Ranking Raleigh against other possible MLB expansion cities

MLB expansion has been a part of the MLB’s ‘Collective Bargaining Agreement’ discussions over the past few years and Commissioner Rob Manfred has begun talking about the increasing likelihood that two more teams will eventually be added. It’s also becoming more and more apparent that the Tampa Bay Rays and potentially the Oakland A’s could be looking to relocate as well.

When asked about potential cities that could add an MLB team, Manfred has reeled off a few cities that he believes would be most viable. Those cities are Charlotte, Nashville, Las Vegas, Portland, and Montreal. Montreal had The Expos from 1969 to 2004 before moving to Washington DC and becoming the Nationals. They are the one city that has proven their MLB viability over the long term. But what about the rest? We decided to take a look at the statistics to see which of the other four US cities is the most viable and how Raleigh and the Triangle fit into the mix.

1) Charlotte MSA: 499
2) Raleigh-Durham Chapel Hill CSA: 399
Portland MSA: 367
4) Nashville MSA: 303
5) Las Vegas MSA: 279

Population is often the first metric looked at when viability for a professional sports franchise is discussed. While it’s certainly an important number, it has to be calculated correctly, taking into account the entire surrounding area that a team would pull from. The Triangle presents a unique case since it’s a compact area comprised of three separate cities. This is why the best way to calculate it in our region is by using our CSA (explained here) and then comparing it to other cities and metro areas that cover nearly the same square mileage. Taking that into consideration, you see that while our area isn’t the largest on the list, it is certainly big enough to warrant putting us in the conversation. It’s also worth noting that no matter how you slice it, it’s almost impossible to show a one to one comparison based on census numbers. That’s why we’ve also broken this list into ‘population per square mile’ which is a way to show the true density of these areas. When you do that, suddenly Raleigh-Durham jumps to near the top of the list.

Putting butts in seats is one thing, but having a strong TV market is nearly as important. Raleigh ranks 3rd amongst this group, however, it is the largest TV market in the nation that does not have a locally or regionally broadcasted MLB team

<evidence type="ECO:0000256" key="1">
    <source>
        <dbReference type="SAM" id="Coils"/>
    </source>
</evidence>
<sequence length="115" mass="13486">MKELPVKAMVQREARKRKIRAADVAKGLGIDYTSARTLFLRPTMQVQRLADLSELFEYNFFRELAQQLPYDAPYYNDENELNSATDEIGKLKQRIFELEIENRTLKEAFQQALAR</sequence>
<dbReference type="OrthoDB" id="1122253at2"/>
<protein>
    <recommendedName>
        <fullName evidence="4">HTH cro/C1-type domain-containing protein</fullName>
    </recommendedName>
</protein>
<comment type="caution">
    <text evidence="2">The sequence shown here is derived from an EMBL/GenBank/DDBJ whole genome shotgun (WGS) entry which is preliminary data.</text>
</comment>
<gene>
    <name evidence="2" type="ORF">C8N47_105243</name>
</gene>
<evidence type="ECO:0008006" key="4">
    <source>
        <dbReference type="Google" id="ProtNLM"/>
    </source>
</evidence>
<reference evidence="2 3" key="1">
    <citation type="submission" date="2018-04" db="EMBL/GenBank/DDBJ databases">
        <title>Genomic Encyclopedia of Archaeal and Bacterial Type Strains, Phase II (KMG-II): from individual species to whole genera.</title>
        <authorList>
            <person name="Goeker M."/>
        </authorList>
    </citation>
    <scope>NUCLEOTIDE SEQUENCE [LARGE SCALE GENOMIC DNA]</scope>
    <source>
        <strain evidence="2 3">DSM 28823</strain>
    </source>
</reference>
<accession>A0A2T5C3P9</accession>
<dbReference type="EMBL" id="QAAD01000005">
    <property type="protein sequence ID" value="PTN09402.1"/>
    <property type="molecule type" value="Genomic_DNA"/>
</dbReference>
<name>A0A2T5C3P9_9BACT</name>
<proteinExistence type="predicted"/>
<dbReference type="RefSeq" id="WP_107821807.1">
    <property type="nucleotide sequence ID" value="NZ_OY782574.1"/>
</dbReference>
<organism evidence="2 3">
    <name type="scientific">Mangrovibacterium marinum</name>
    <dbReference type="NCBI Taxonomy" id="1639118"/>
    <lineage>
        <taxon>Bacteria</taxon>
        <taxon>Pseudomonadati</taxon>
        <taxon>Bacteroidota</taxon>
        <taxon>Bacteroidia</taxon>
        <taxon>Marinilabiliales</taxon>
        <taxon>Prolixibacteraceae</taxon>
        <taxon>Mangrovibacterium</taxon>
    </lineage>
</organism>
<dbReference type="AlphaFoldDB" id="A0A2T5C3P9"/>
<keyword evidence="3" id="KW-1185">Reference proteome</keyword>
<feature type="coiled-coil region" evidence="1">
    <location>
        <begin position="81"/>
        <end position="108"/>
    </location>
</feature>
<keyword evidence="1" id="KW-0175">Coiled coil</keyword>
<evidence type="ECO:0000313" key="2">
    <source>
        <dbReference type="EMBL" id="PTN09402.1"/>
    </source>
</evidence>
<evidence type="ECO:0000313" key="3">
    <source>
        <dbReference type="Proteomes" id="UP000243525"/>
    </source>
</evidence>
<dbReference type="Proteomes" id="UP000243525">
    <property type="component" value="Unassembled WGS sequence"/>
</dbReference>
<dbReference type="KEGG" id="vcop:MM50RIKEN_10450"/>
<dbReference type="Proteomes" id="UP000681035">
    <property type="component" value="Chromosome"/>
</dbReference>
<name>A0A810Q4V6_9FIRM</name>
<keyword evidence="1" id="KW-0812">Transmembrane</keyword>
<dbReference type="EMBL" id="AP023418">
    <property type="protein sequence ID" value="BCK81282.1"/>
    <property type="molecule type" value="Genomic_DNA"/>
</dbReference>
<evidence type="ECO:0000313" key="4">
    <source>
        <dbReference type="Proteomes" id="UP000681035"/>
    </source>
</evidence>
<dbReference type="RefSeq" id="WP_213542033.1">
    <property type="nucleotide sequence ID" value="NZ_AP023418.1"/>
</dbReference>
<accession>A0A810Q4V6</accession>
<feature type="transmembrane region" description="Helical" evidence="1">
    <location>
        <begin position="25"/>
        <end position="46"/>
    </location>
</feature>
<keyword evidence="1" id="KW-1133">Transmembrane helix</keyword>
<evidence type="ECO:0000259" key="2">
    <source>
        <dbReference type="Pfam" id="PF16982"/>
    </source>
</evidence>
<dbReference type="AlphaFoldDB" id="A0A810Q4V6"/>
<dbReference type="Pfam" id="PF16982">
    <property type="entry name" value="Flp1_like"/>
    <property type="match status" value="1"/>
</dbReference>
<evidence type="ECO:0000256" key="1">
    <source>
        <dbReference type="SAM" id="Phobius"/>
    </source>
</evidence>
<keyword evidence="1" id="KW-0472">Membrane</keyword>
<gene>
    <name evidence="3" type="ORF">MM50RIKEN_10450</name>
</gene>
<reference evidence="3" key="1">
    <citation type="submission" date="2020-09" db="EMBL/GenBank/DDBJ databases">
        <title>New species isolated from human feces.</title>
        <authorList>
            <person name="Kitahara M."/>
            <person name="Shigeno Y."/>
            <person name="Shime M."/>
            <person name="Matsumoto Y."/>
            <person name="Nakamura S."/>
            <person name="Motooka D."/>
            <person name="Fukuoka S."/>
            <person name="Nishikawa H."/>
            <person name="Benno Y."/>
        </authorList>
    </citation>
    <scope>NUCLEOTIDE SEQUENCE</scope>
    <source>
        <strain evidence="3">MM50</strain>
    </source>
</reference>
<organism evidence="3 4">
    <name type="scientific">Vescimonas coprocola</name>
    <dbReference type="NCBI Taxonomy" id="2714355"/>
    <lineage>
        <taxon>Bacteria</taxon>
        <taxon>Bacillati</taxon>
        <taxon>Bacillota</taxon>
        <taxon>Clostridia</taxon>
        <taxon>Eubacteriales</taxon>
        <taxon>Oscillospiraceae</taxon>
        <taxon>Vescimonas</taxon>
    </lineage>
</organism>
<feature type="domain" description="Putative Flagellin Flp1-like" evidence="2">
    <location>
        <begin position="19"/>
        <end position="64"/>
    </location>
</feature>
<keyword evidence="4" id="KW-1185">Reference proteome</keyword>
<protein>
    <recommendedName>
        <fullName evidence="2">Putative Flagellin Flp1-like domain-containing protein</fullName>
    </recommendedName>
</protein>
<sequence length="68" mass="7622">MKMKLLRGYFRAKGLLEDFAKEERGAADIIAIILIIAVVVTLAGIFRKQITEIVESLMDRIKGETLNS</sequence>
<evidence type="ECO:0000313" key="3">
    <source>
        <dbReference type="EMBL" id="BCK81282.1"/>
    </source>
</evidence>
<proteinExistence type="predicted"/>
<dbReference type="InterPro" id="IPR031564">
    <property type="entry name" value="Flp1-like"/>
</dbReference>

Having a viable population and the TV market is necessary when discussing MLB viability, but you can’t support a team if your area doesn’t have the money. Looking at median household income, you can see that Raleigh is trailing Portland by a good bit, however, you have to take into account that the cost of living is approximately 33% higher in Portland. When you calculate  ‘cost of living’, it’s actually Raleigh residents who are likely the ones with more disposable income to spend on entertainment per year.

MLB expansion isn’t going to happen tomorrow. The march towards getting an MLB expansion team (or getting a team that is poised for relocation) will take years. This is why today’s population, TV market, and income numbers should just be starting points when you talk about long-term viability. An important metric to look at is projected growth of a region, and when you pull those numbers you see that none of the potential expansion cities are growing as fast as the Raleigh metro.

It’s one thing for your area to be growing in its population numbers, but it’s another thing to have a growing and thriving economy. Raleigh ranked #1 of the American expansion cities in terms of job creation in 2018 and the projections for the future of Raleigh’s economy show that no one expects that to slow down.

Statistics for this article came from Inc.com’s latest ‘Surge City’ data where Raleigh (and the Research Triangle) ranked #3 overall.